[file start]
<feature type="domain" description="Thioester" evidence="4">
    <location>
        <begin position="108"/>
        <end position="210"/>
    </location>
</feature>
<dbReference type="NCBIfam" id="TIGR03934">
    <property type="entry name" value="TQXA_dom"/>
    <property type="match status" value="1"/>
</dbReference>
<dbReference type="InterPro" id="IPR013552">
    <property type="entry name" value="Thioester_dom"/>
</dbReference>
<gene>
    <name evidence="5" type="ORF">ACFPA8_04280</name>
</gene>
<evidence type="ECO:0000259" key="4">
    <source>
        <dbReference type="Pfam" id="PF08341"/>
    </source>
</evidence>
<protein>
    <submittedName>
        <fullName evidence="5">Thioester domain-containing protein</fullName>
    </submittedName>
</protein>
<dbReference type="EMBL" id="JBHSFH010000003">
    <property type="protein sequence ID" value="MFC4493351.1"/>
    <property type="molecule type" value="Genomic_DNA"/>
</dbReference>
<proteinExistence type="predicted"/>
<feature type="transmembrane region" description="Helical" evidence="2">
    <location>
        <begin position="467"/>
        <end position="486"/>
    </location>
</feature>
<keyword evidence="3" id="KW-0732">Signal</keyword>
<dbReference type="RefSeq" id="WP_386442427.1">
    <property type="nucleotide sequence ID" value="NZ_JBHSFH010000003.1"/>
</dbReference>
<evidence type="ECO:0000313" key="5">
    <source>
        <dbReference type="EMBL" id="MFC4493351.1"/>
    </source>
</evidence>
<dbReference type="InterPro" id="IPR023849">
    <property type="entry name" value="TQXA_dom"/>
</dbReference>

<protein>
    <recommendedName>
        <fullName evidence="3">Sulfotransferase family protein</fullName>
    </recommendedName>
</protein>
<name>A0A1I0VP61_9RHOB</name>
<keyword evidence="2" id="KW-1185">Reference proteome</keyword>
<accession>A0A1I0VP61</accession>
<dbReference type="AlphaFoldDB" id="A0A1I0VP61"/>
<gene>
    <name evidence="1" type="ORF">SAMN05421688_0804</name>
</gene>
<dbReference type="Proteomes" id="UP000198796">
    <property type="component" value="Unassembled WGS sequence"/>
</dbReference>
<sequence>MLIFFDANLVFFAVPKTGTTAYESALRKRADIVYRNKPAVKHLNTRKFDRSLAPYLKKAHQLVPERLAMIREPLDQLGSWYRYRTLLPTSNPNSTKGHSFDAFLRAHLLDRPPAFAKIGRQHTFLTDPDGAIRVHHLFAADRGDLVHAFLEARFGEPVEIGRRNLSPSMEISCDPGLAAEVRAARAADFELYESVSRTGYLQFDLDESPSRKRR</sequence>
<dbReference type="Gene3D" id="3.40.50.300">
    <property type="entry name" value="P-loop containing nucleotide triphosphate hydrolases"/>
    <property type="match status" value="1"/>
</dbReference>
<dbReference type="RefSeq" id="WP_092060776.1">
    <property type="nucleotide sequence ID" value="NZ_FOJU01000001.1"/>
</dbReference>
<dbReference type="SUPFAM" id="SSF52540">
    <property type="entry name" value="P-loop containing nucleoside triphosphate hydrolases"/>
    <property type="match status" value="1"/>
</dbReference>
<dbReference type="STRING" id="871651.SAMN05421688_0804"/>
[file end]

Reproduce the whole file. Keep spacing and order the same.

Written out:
<feature type="domain" description="Thioester" evidence="4">
    <location>
        <begin position="108"/>
        <end position="210"/>
    </location>
</feature>
<dbReference type="NCBIfam" id="TIGR03934">
    <property type="entry name" value="TQXA_dom"/>
    <property type="match status" value="1"/>
</dbReference>
<dbReference type="InterPro" id="IPR013552">
    <property type="entry name" value="Thioester_dom"/>
</dbReference>
<gene>
    <name evidence="5" type="ORF">ACFPA8_04280</name>
</gene>
<evidence type="ECO:0000259" key="4">
    <source>
        <dbReference type="Pfam" id="PF08341"/>
    </source>
</evidence>
<protein>
    <submittedName>
        <fullName evidence="5">Thioester domain-containing protein</fullName>
    </submittedName>
</protein>
<dbReference type="EMBL" id="JBHSFH010000003">
    <property type="protein sequence ID" value="MFC4493351.1"/>
    <property type="molecule type" value="Genomic_DNA"/>
</dbReference>
<proteinExistence type="predicted"/>
<feature type="transmembrane region" description="Helical" evidence="2">
    <location>
        <begin position="467"/>
        <end position="486"/>
    </location>
</feature>
<keyword evidence="3" id="KW-0732">Signal</keyword>
<dbReference type="RefSeq" id="WP_386442427.1">
    <property type="nucleotide sequence ID" value="NZ_JBHSFH010000003.1"/>
</dbReference>
<evidence type="ECO:0000313" key="5">
    <source>
        <dbReference type="EMBL" id="MFC4493351.1"/>
    </source>
</evidence>
<dbReference type="InterPro" id="IPR023849">
    <property type="entry name" value="TQXA_dom"/>
</dbReference>

<protein>
    <recommendedName>
        <fullName evidence="3">Sulfotransferase family protein</fullName>
    </recommendedName>
</protein>
<name>A0A1I0VP61_9RHOB</name>
<keyword evidence="2" id="KW-1185">Reference proteome</keyword>
<accession>A0A1I0VP61</accession>
<dbReference type="AlphaFoldDB" id="A0A1I0VP61"/>
<gene>
    <name evidence="1" type="ORF">SAMN05421688_0804</name>
</gene>
<dbReference type="Proteomes" id="UP000198796">
    <property type="component" value="Unassembled WGS sequence"/>
</dbReference>
<sequence>MLIFFDANLVFFAVPKTGTTAYESALRKRADIVYRNKPAVKHLNTRKFDRSLAPYLKKAHQLVPERLAMIREPLDQLGSWYRYRTLLPTSNPNSTKGHSFDAFLRAHLLDRPPAFAKIGRQHTFLTDPDGAIRVHHLFAADRGDLVHAFLEARFGEPVEIGRRNLSPSMEISCDPGLAAEVRAARAADFELYESVSRTGYLQFDLDESPSRKRR</sequence>
<dbReference type="Gene3D" id="3.40.50.300">
    <property type="entry name" value="P-loop containing nucleotide triphosphate hydrolases"/>
    <property type="match status" value="1"/>
</dbReference>
<dbReference type="RefSeq" id="WP_092060776.1">
    <property type="nucleotide sequence ID" value="NZ_FOJU01000001.1"/>
</dbReference>
<dbReference type="SUPFAM" id="SSF52540">
    <property type="entry name" value="P-loop containing nucleoside triphosphate hydrolases"/>
    <property type="match status" value="1"/>
</dbReference>
<dbReference type="STRING" id="871651.SAMN05421688_0804"/>